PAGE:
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Tax Fraudsters Target Domain Names -- Is Yours At Risk

Published: May 1, 2020 on our newsletter Security Fraud News & Alerts Newsletter.

With sports on the back burner since coronavirus, it’s an unusual double-play season this year for hackers. The current tax time, including the extension to July 15, is running right alongside with coronavirus scams. It’s a bit like the wild west on steroids, with hacking attacks set to hit record numbers this year. At the moment, hackers are looting the “Domain Train” to find what domain names they can compromise or fake. Now more than ever, with domain spoofing on the rise, it’s important to know if your domain name is safe from spoofing and fraud. Be aware that phishing emails are the primary source of delivery for spoof domains.

When a domain name is spoofed, or impersonated, it zeros in on a user’s ability or more accurately, inability to tell the difference between email from trusted vendors, co-workers, and business contacts. Sneaky scammers create domain name lookalikes that are difficult to notice unless one is very carefully inspecting every character in a domain name. When a spoof happens, the user is quickly redirected to a lookalike web page that is virtually impossible to distinguish from the real thing. The goal of a spoof site is to steal as much PII (personally identifiable information) as it can, including passwords and payment information, tax returns, Social Security numbers, bank accounts, and other valuable information.

Valimail, a company that provides email verification, studied the public Domain Name System (DNS) for 200 domain names it thought were most likely to be spoofed for tax fraud. They found the majority of the them vulnerable to phishing, business email compromise (BEC), and W-2 PII scams. They report finding 78% of the domain names aren’t protected with Domain-based Message Authentication, Reporting, and Conformance (DMARC). As a result, those domains are vulnerable to spoofing…that begins with email phishing.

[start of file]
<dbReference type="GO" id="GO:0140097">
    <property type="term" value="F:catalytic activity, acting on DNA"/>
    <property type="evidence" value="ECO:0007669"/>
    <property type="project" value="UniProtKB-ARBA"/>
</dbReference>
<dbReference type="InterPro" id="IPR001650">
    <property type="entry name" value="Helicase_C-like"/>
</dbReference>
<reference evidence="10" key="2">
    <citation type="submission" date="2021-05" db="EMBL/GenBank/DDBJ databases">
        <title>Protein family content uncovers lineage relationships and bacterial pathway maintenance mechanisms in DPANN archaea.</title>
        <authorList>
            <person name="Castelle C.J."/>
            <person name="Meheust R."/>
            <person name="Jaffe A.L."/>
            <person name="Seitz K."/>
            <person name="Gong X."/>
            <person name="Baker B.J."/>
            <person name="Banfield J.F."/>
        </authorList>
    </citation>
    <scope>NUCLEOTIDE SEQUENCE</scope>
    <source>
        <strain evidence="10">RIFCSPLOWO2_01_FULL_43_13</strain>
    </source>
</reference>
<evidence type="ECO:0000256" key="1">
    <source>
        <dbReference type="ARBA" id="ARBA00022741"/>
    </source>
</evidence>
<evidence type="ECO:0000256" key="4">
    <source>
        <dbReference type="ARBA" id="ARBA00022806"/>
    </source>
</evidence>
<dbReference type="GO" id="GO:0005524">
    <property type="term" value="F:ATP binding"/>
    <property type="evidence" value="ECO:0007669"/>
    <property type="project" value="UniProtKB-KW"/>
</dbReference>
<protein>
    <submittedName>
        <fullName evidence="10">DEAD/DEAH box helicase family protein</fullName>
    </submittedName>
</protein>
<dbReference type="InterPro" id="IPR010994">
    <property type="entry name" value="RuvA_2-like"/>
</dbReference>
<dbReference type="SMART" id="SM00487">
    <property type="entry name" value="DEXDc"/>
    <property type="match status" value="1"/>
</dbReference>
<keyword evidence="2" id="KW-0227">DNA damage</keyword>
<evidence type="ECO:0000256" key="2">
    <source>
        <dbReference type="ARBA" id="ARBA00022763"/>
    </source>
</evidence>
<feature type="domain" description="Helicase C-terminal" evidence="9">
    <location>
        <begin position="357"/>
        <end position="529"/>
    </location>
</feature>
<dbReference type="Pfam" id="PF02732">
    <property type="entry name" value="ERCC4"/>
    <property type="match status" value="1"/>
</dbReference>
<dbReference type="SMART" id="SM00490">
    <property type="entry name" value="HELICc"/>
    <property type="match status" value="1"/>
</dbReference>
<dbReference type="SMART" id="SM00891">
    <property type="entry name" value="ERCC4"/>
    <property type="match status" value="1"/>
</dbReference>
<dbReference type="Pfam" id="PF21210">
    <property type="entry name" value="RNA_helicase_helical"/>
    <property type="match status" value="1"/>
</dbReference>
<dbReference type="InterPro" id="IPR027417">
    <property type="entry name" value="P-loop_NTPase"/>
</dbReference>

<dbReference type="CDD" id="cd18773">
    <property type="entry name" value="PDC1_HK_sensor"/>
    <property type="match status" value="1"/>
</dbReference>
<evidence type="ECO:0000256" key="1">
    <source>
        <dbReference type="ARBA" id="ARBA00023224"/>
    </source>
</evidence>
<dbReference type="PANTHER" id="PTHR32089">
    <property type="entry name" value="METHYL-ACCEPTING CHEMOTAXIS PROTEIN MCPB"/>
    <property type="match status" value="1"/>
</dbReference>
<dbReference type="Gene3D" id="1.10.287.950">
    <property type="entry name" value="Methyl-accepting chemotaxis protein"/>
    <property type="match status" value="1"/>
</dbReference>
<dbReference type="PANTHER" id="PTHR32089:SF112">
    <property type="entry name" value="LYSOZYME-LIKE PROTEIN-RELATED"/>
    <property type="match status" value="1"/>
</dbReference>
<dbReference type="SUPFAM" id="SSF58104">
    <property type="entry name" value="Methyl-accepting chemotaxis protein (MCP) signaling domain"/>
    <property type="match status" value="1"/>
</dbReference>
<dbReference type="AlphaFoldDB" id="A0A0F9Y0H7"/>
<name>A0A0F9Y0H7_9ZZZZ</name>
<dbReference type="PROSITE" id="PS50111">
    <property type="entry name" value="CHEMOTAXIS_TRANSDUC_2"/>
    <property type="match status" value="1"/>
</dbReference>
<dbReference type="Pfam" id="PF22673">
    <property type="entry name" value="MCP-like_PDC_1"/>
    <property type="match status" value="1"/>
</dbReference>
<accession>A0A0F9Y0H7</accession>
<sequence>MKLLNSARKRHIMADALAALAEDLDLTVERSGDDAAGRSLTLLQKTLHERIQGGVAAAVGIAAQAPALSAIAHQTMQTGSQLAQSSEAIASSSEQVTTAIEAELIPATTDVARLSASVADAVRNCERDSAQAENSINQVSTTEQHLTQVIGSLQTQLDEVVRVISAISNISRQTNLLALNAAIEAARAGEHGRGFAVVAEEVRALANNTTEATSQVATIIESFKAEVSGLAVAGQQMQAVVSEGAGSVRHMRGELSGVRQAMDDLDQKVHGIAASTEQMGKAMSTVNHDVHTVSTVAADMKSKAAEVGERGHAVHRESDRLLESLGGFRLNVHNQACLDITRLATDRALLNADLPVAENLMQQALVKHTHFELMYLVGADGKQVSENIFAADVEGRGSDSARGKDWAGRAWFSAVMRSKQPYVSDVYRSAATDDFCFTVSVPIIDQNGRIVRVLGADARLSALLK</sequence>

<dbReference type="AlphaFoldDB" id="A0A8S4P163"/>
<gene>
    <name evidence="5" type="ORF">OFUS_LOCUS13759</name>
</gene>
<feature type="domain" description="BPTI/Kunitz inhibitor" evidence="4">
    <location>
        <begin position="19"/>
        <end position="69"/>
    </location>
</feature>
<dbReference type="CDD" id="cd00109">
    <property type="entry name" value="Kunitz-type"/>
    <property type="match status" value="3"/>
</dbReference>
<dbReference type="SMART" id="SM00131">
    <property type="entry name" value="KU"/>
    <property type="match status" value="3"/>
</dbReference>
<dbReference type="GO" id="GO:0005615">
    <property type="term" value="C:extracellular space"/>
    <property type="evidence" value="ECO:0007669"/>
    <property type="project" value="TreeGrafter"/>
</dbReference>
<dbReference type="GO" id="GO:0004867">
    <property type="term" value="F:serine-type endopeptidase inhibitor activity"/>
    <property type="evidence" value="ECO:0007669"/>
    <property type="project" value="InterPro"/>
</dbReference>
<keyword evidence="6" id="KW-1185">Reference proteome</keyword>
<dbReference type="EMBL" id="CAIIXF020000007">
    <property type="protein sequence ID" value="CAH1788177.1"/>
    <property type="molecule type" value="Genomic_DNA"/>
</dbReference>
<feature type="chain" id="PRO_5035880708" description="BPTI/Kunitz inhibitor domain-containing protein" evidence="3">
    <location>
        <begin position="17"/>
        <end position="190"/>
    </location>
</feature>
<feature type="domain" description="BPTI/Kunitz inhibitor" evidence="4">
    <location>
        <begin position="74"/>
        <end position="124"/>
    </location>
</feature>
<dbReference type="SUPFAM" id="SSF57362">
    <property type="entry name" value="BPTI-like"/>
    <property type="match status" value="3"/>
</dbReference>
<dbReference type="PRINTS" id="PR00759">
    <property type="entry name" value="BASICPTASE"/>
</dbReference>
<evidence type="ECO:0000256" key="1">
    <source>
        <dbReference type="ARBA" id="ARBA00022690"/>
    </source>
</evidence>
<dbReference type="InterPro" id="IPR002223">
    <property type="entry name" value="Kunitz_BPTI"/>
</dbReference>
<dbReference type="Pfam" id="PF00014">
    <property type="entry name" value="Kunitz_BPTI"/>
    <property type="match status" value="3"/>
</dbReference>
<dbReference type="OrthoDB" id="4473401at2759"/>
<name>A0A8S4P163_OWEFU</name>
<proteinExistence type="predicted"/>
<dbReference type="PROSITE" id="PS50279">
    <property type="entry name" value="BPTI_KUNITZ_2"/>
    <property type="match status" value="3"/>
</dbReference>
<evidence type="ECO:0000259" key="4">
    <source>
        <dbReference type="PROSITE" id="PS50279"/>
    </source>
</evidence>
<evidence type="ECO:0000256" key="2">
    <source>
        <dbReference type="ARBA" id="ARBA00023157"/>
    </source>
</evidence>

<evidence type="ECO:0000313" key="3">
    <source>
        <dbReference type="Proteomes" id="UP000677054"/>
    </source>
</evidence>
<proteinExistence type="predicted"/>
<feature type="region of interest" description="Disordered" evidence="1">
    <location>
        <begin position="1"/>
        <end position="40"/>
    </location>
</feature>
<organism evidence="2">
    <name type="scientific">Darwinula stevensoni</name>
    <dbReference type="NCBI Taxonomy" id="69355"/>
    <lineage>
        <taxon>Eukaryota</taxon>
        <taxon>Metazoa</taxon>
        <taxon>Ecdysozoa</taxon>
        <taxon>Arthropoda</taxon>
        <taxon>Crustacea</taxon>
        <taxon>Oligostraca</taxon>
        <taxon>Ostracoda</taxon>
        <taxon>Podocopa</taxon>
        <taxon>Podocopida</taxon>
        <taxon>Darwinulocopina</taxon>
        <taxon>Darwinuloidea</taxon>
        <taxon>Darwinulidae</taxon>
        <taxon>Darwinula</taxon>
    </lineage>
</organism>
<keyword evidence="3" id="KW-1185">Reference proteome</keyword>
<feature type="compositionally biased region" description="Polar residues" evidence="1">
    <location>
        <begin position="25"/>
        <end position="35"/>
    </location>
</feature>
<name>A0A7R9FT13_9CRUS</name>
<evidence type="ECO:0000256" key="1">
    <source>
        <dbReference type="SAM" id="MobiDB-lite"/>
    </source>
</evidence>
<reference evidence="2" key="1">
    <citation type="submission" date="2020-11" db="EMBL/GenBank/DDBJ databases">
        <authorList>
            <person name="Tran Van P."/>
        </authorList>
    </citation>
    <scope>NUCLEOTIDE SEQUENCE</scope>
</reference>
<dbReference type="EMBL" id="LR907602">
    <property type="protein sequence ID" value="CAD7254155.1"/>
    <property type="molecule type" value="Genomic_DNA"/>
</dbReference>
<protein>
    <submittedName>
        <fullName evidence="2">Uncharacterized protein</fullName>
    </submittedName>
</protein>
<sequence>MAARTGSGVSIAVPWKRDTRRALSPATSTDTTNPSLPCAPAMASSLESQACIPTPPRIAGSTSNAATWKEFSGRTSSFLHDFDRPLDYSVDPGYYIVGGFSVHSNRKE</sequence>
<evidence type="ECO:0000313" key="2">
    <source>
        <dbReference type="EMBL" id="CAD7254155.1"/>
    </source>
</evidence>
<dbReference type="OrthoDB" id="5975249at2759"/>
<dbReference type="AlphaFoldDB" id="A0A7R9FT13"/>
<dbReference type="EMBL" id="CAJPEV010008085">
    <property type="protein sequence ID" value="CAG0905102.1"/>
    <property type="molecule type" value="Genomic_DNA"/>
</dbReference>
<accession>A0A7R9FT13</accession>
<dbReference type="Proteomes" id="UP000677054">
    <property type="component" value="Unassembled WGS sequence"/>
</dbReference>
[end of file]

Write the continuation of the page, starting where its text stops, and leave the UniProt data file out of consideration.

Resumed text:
As far as DMARC performance, the Federal government came out on top of the tax fraud heap, with five of six agencies protected with DMARC. However, 49 out of 55 state tax agencies surveyed don’t have DMARC policies. Analysis of the public sector found 44% of tax preparation services are DMARC protected, while 77% of the 2019 Fortune 100 are not.

Valimail offers a free service on their home web page to check if a domain name is vulnerable to spoofing. Other companies, such as Stickley on Security, can even find potential target domain names for your business and buy them on your behalf, preventing cybercriminals from using them. According to Vailimail’s CEO, Alexander Garcia-Tobar, “…individuals may be counting on a quick tax return, or they may be confused about the recently changed tax filing deadline.” Also, “This makes people all the more susceptible to convincing tax scams, and cybercriminals are always willing to take advantage of uncertainty.” Make sure your domain name isn’t one of them. And as always, remind users to keep an open to potential phishing emails in their inboxes.

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